Performance and Process - Utah Museum of Contemporary Art

Utah Biennial: The Present as Influenced by the Past
Performance and Process
Jennifer West’s Salt Crystals Spiral Jetty Dead Sea Five Year Film
Students will create their own process-based artwork by repeating a performative action over
Curriculum Ties:
Fine Arts- Dance- 3rd-6th
Fine Arts- Theater- 3rd-6th
Fine Arts- Visual Arts- 3rd-6th
Secondary Fine Arts- Theater Foundations 1-4
Secondary Fine Arts- Visual Arts Foundations 1 and 2
● Object brought from home (must be able to be permanently altered)
Background for Teachers:
Jennifer West creates concept-driven 16mm, 35mm and 70mm films that explore the idea of
documentation and are often influenced by urban mythology, folklore, and popular culture.
After shooting footage, West manipulates the film itself using materials related to the film’s
subject matter, often physically altering the film surface to the point of obscuring the original
moving image completely. She often includes others in the making of her work. In this way, the
process of filmmaking is turned into a kind of performance.
Process art is an artistic movement in which the actions involved in creation itself are seen as
the work of art as opposed to the final product. Stemming in the mid-1960’s from performance
art, the Dada movement and Abstract Expressionism, process art emphasizes the ideas of
change and transience and often explores qualities of the material itself. Artists involved in the
movement such as Lynda Benglis, Eva Hesse and Robert Morris have worked through cutting,
dripping, stacking, piling, hanging, and dropping.
Intended Learning Outcomes:
● Explore art-making as performance and process and understand that an artwork can be
more than the end result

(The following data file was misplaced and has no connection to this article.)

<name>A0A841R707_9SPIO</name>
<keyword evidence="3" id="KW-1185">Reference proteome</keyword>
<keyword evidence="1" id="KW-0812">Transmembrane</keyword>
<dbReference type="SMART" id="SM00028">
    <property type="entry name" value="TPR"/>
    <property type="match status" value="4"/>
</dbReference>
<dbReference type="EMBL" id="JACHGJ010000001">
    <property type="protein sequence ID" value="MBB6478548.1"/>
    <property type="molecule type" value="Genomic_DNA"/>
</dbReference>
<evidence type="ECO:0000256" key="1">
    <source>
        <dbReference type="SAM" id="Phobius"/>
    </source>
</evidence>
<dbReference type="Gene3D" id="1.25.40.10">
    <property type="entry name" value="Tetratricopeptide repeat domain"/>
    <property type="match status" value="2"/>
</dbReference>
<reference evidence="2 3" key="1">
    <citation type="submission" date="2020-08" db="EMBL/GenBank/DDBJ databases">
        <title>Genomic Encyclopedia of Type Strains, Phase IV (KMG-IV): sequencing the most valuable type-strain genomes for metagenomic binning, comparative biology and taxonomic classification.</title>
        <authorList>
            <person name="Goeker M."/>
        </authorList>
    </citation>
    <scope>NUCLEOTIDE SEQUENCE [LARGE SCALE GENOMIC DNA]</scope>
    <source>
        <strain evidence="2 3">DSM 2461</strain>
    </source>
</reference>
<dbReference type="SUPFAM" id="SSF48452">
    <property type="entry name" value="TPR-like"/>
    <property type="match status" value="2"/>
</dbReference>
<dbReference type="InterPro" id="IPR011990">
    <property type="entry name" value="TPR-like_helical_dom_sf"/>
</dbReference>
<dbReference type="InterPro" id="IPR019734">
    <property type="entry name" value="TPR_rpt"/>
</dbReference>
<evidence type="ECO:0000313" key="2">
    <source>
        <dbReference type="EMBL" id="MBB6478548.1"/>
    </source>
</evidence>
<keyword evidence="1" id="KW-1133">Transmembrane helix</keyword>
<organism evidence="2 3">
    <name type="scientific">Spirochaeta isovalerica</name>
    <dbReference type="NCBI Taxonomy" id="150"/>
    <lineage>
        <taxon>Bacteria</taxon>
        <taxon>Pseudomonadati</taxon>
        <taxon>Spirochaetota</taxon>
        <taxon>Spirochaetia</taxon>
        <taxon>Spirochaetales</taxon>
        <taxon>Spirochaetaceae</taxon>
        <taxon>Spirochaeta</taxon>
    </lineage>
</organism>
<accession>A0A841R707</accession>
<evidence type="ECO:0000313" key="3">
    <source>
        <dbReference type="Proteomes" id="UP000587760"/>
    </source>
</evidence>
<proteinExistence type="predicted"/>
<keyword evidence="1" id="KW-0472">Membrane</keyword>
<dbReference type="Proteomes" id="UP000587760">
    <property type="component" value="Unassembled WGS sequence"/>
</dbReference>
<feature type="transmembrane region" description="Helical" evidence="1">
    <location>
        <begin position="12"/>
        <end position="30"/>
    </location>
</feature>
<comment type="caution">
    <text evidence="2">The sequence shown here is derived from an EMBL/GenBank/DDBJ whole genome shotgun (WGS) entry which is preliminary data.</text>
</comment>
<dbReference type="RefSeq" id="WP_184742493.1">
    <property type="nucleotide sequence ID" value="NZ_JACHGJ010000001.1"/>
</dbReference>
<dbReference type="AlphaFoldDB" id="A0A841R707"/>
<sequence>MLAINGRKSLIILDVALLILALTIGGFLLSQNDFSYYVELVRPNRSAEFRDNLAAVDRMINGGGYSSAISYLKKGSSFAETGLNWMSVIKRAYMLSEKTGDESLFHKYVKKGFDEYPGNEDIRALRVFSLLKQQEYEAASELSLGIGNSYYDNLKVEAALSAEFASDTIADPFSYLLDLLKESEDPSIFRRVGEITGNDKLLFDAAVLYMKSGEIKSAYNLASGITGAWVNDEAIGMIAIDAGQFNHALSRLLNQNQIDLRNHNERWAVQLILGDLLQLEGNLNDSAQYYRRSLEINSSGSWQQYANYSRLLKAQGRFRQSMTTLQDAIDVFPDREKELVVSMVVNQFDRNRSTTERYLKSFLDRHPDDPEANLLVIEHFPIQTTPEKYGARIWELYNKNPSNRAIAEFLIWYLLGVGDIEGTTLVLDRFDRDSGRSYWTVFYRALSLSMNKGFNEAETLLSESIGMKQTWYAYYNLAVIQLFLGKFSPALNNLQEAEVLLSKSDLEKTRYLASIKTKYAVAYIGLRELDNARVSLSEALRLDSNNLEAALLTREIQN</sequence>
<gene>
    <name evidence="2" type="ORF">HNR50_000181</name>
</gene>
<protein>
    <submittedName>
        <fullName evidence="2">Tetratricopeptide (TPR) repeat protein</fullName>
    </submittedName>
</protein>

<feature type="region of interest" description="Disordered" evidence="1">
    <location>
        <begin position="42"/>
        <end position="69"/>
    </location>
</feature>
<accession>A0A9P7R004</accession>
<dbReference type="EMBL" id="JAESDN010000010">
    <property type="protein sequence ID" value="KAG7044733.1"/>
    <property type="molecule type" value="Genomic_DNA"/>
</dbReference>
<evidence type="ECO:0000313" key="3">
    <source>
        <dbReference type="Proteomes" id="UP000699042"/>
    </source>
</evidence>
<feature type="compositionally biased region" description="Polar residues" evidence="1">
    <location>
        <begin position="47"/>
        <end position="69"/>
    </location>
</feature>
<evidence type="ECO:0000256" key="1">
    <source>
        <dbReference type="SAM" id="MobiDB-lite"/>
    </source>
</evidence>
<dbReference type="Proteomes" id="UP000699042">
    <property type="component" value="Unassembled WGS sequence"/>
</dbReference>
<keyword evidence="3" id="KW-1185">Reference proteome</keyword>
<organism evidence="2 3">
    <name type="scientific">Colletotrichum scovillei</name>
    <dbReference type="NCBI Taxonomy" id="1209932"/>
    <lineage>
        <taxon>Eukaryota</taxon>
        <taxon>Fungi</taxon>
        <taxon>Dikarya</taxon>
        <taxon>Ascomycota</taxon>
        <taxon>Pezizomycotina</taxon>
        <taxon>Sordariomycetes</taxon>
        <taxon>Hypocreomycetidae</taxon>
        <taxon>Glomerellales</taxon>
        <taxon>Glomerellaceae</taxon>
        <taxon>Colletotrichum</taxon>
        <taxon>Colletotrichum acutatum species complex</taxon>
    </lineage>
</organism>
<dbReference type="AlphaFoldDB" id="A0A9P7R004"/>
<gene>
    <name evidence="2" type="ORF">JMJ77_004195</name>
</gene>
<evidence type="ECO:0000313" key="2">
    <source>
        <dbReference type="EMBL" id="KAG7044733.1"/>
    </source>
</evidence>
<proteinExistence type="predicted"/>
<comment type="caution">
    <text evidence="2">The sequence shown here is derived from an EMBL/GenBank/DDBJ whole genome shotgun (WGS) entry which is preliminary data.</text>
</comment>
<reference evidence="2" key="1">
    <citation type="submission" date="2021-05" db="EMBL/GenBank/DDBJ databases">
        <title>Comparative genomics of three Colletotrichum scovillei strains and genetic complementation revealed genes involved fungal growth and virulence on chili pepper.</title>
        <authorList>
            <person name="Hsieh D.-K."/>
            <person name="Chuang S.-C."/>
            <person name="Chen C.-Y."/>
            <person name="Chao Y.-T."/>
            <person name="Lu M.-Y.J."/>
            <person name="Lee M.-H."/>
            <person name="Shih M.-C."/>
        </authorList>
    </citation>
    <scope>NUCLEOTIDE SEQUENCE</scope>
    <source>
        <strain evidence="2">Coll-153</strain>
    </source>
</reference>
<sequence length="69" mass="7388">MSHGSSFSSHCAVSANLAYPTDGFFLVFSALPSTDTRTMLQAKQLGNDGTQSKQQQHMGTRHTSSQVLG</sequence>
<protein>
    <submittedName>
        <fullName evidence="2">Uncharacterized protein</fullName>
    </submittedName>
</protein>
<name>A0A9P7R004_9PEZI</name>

● Understand how materials or actions chosen to create a work of art relate to the
artwork’s meaning
Instructional Procedures:
Have a discussion about performance and process. What does the word ‘process’ mean? In
what life situations might someone value the process over the end result (taking a walk, eating
cake…)? What makes something a performance? What are some examples of performance?
Does performance always happen on a stage or in front of a camera? What is the difference
between performance and sculpture, or performance and real life?
Explain to the students that they are going to create a work of art based on manipulating their
object over time. Each student will choose a specific action, whether it is folding, tearing,
stomping or marking in some way. Each day over a period of days, students will repeatedly
“perform” the same action on their object. Encourage students to be gestural and expressive as
they perform their action. They should think about the process of change that the object goes
through instead of what it will look like at the very end, and think of each action they do as a
Include documentation of each student’s process as an integral part of the project, and have
students compile an animation of the process if grade level and resources allow.
This lesson may be adapted by restricting the type of starting object that can be used, perhaps
as a tie-in to another topic being discussed in class or to create personal connection to the
Salt Crystals Spiral Jetty Dead Sea Five Year Film (70mm film negative floated in the Dead Sea
and given a healing clay bath in extreme heat in 2008 - stuffed in a suitcase, placed in studio
buckets, covered in clay and salt for five years - dragged along the salt encrusted rocks of the
Spiral Jetty and thrown in the pink waters in 2013 in below 10 degree weather - Dead Sea
floating and mud baths by Mark Titchner, Karen Russo and Jwest - Spiral Jetty dragging and
rolling by Aaron Moulton, Ignacio Uriarte and Jwest - DIY telecine frame by frame of salt
covered film by Chris Hanke - Spiral of Time Film #1 for Chris Marker)
2013, 54 seconds
70mm film negative transferred to high-definition
Commissioned by the Utah Museum of Contemporary Art
Spiral of Time Documentary Film (16mm negative strobe-light double and triple exposed painted with brine shrimp - dripped, splattered and sprayed with salted liquids: balsamic and
red wine vinegar, lemon and lime juice, temporary flourescent hair dyes - photos from friends
Mark Titchner, Karen Russo, Aaron Moulton and Ignacio Uriarte and some google maps- texts
by Jwest and Chris Markers' Sans Soleil script -shot by Peter West, strobed by Jwest, hands by
Ariel West, telecine by Tom Sartori)
9 minutes, 1 second, 2013
16mm negative transferred to high-definition
Commissioned by the Utah Museum of Contemporary Art